The Misfit Shine is a minimalistic, passive activity tracker with iOS and Android support and a sleek, futuristic aesthetic.
The first thing that drew me into the Misfit Shine is the sleek design. The smooth metallic circle with white lights around the edges looks very futuristic, or like a small alien spaceship. It comes with a black rubber wristband for wearing it like a watch, and also a magnetic clasp for wearing inside your pocket for comfort, or on your shoe when biking. The versatility of where you can wear the Shine makes it different from a lot of other fitness trackers. I spent most of my time with the Shine wearing it on my wrist. The band is very comfortable. Thin and lightweight making it easy to forget that I was even wearing it. The Shine snaps into the band and clasp with the O-ring design fitting snug in a groove around the device. While it is a tight fit, and feels secure for every day, normal use I did have the Shine pop loose and sink to the bottom of the pool while rough housing with a swimming dog. The clip works with a magnet in the band and on the device the connection is strong and used to clasp to your shoe, shirt or waistband. I made the mistake of wearing it inside my pocket where the magnet attached to my car keys, causing me think the Shine had fallen off and been lost. Another drawback is having to remove the Shine from the clip and inserting it into the wristband at night for the best sleep tracking data. Misfit Wearables sells a variety of accessories, like formal leather bands and stylish necklace clasps. Even the Shine itself comes in a variety of different colors.
The Shine takes a standard watch battery, and is designed to stay on your body until it dies. This is great. One of the things that kills the potential for a lot of passive activity and fitness trackers is the requirement to constantly be removing the device to charge and sync. Misfit claims that the Shine gets 4-6 months of “normal use” from a single CR2032 battery. After using the device for a month, every day the battery is still going strong. This is a huge advantage over other fitness trackers, some of which require weekly or even nightly charging often times with proprietary charging cables.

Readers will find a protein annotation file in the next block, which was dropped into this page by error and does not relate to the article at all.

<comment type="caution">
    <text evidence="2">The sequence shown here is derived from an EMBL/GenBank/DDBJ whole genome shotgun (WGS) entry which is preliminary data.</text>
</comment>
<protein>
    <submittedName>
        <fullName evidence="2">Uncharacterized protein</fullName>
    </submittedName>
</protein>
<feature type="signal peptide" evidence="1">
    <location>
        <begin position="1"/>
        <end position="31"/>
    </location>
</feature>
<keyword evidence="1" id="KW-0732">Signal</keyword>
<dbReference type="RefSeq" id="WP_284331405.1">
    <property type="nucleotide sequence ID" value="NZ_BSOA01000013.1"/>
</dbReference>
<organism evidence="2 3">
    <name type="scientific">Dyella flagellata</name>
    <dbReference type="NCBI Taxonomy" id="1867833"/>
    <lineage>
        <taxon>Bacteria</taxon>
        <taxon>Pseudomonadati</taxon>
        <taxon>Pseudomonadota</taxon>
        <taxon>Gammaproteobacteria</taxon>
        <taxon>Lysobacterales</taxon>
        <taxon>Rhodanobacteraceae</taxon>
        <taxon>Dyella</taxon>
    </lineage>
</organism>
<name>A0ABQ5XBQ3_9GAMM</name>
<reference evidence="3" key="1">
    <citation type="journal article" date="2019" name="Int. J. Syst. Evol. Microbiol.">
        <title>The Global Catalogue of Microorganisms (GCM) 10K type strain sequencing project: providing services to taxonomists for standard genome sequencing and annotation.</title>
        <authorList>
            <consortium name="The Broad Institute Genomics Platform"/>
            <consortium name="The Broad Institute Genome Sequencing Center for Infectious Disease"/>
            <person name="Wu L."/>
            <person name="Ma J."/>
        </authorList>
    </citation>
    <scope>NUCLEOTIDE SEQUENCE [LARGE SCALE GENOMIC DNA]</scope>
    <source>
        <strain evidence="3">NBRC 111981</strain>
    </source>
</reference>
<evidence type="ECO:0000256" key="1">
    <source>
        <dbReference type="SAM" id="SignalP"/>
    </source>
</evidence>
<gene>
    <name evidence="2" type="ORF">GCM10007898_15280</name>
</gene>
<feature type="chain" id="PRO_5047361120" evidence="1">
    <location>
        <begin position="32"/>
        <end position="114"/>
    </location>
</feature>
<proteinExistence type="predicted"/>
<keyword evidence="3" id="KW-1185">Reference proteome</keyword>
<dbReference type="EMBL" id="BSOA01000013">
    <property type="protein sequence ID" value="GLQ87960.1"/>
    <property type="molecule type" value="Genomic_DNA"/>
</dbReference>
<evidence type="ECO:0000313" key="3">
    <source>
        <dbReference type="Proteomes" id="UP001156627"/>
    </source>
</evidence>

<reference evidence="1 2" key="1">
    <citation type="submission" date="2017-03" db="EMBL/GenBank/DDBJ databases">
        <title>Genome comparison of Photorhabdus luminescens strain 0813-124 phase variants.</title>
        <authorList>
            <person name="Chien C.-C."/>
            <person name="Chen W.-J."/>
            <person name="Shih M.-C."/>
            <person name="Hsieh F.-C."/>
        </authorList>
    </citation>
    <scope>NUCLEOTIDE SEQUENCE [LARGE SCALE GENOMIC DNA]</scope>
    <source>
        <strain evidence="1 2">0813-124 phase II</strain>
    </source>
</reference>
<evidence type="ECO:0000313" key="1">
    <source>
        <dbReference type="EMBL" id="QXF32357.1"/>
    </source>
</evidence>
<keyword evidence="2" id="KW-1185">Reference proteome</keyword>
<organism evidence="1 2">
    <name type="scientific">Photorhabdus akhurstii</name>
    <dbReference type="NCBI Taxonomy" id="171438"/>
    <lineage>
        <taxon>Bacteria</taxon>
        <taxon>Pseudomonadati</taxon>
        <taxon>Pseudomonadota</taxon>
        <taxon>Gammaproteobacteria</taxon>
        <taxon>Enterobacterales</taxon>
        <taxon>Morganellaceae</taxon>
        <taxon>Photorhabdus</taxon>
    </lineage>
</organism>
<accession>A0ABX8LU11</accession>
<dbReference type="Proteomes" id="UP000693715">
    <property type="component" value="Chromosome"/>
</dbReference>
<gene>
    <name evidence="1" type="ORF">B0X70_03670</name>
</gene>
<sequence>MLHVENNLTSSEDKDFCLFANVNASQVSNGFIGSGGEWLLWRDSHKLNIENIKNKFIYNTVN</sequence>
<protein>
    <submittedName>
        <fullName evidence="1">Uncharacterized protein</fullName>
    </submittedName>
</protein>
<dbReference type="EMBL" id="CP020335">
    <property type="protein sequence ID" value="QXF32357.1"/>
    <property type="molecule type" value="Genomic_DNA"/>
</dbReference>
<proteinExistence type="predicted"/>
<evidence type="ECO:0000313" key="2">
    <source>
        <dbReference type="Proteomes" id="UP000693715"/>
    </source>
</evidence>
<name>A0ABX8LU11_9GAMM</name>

Like a lot of the activity trackers, the Shine is designed to monitor your sleeping habits. If you are wearing it on your wrist during the day, nothing different needs to be done. Go to sleep whenever and wake up and sync for a breakdown of your previous night’s sleep. The Shine monitors your motion during sleep and from this data estimates your sleep. Sleep is broken into “light” and “deep” with no indication of the determining factors. It is great to see some insight into what is happening while I sleep, but it would be great if the Shine could offer more accurate information with data based on more than just tossing and turning.
Instead of just being a fancy pedometer, the Shine gives your activities points based on duration and intensity of the activity through calories burned measured by height and weight information requested at the time of profile creation. Your number of steps, distance traveled and calories burned for each day is tracked and stored. I like the idea of a points system because it appeals to my desire to earn a high score. The points also make the friend leaderboard feel like they are on a level field.